Michael Santos: It’s going to be okay, Mike. I’m very, very happy for you for a lot of reasons, because you were not only successful in avoiding prison. You were also successful in avoiding exposure to the Bureau of Prisons altogether, because you will now … You were sentenced to home confinement, under the jurisdiction of a probation officer, which has a fundamentally different mandate than the Bureau of Prisons. Your liberty is going to be much easier, and I suspect that you are also on a very good path to early termination of that supervised release.
I’m sure that Justin has … If you work with Justin, you will get some more guidance on what steps you can be taking to position yourself for early termination of supervised release. All of this is really a result of your hard work, Mike, and I’m just so glad that you were able to connect with Justin. I want to applaud you for not only taking the course, but also for doing the work of revealing your life story and helping the judge see who you are as an individual.
I’m really excited for you that you are able to stay home with your family and resume your life, without having to go through the challenges of a prison term. That’s what a great outcome is, is an alternative sentence, and you put yourself on the pathway for it. I want to give you the last word, maybe anything you’d like to say with somebody who might be going through this process, as you were a few years ago.
Michael Stoll: One thing I want to say is I cannot emphasize how important that document, that narrative, is. I submitted that narrative to the pre-trial person who did the sentencing report, the pre-sentencing report. That was going to be the first time the just would be seeing anything about me, I guess. She literally … Just like Justin predicted, she literally took my narrative and used words and sentences and facts and everything right from my narrative, directly to her report; also, giving it to the attorney and let the attorney really know and have a chance to understand who I was and what my background was.
You get into these attorney conversations, and a lot of that stuff just goes over your head. He had a chance to see who I was and really feel confident in his defense of me.
On top of that, Michael, this was just totally bewildering to me. Here we are in the sentencing, and the prosecutor stands up, tells the judge that, due to the various things, which I know he read out of my narrative, that he wished that I was not in this situation that I would have to go to prison. He basically was asking for leniency for me to the judge. I had the prosecutor defending me, and it’s all due to the narrative.
If anybody has any idea that this is a bunch of crap or an exercise in futility, I am 100% testimonial for getting it done. Put the work in. If you can’t write it yourself, get some help. Justin will help you, as well, but obviously you can’t have him write it, unless, well, you can pay to have him write it, I guess. I chose not to, but do it.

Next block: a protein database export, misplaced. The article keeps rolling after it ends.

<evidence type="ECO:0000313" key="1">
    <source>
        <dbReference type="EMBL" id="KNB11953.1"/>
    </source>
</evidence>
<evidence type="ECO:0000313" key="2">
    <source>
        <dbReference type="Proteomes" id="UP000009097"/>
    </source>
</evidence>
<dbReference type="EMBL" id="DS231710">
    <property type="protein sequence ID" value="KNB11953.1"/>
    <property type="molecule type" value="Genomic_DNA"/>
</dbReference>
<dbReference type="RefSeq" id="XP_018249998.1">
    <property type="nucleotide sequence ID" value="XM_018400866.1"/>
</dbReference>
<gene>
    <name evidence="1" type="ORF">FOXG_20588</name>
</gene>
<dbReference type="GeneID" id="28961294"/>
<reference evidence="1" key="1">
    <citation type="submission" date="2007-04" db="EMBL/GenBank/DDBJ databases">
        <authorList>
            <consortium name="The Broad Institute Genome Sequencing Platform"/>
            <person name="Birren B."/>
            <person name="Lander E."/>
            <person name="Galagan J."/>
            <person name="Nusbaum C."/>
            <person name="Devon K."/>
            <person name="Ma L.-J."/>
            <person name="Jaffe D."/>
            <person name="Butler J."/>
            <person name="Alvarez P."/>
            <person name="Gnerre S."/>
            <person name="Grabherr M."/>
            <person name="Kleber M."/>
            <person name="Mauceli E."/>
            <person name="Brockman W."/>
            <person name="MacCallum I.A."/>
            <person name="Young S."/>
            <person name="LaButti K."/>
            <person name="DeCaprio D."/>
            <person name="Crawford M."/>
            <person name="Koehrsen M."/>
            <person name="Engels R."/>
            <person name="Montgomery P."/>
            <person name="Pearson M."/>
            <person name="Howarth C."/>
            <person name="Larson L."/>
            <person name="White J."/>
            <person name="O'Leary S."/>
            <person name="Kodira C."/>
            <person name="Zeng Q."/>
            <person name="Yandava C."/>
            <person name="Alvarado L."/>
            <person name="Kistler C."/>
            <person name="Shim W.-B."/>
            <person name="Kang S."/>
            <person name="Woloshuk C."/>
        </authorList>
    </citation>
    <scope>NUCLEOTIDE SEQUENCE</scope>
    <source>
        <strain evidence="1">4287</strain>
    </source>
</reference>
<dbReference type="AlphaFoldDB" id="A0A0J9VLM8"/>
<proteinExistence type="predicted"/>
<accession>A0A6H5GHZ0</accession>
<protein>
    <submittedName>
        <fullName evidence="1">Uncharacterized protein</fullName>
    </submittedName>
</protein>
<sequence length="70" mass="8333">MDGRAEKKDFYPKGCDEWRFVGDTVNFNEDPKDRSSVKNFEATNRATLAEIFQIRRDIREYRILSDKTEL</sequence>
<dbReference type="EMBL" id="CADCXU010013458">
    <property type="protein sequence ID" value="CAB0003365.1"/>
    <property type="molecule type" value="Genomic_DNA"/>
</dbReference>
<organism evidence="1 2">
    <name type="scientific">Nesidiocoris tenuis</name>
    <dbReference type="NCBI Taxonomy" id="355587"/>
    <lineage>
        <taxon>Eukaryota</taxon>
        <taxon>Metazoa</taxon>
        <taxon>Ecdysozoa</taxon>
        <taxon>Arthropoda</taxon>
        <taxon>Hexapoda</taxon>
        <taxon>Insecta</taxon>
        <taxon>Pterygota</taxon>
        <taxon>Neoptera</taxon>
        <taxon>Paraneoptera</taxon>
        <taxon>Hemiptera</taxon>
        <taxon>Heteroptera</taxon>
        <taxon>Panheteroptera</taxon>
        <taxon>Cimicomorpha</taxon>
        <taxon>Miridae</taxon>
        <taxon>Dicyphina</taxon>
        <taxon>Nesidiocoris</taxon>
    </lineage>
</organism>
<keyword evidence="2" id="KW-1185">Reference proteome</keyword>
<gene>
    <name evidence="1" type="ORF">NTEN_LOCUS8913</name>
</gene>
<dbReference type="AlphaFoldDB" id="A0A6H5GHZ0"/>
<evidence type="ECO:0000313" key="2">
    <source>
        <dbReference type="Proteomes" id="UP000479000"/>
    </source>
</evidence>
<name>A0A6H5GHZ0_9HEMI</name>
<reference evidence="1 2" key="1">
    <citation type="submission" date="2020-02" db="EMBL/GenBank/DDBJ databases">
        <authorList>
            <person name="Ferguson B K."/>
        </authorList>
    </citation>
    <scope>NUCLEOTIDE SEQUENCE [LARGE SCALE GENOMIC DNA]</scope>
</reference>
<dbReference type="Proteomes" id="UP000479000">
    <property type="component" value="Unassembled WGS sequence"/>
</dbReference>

Michael Santos: That’s very … That’s a great testimonial. Absolutely, Justin has a team to help individuals, who don’t have the skillset in communications that you have, that he can actually produce the narrative by … That just takes work, because although you knew your background, the story of the milkman and all, when we’re working with a client, we don’t know anything about him, so it takes a process of doing what we’re doing right now, as of a lengthy interview. We try to extract as much information as we can, find themes in the individual’s life, and then use those themes to build a story of mitigation.
I’m really happy that you had this outcome, Mike. I’m really grateful to you for providing this testimonial to Justin and his team. I’m just so grateful that you’re able to stay home and take care of your wife and family and get on with your life. That’s the best possible outcome. It’s what we wish for everybody who goes through the criminal justice system. I really want to thank you for connecting us.
If somebody would like to connect with you directly to get a story, is it okay if Justin provides them with your email account? Is that okay?
Michael Stoll: Yes, absolutely.
Michael Santos: Okay.
Michael Stoll: I’m more than willing to help anybody who’s willing to help themselves.
Michael Santos: Thank you very much. I am Michael Santos, with Prison Professors and White Collar Advice. I am Justin’s partner. We are just really passionate about helping individuals get the best possible outcome. If you are going through a challenge with the criminal justice system, I hope that you will contact Justin Paperny. You can do so through the contact information right on the banner of this website. If you want more information, I hope that you visit our various websites, so that you can learn about steps that you can take to begin putting yourself on the best possible outcome, like Michael had, and we do hope that it’s an alternative sentence that keeps you out of the prison system. Back soon. Wishing you the best. Thank you.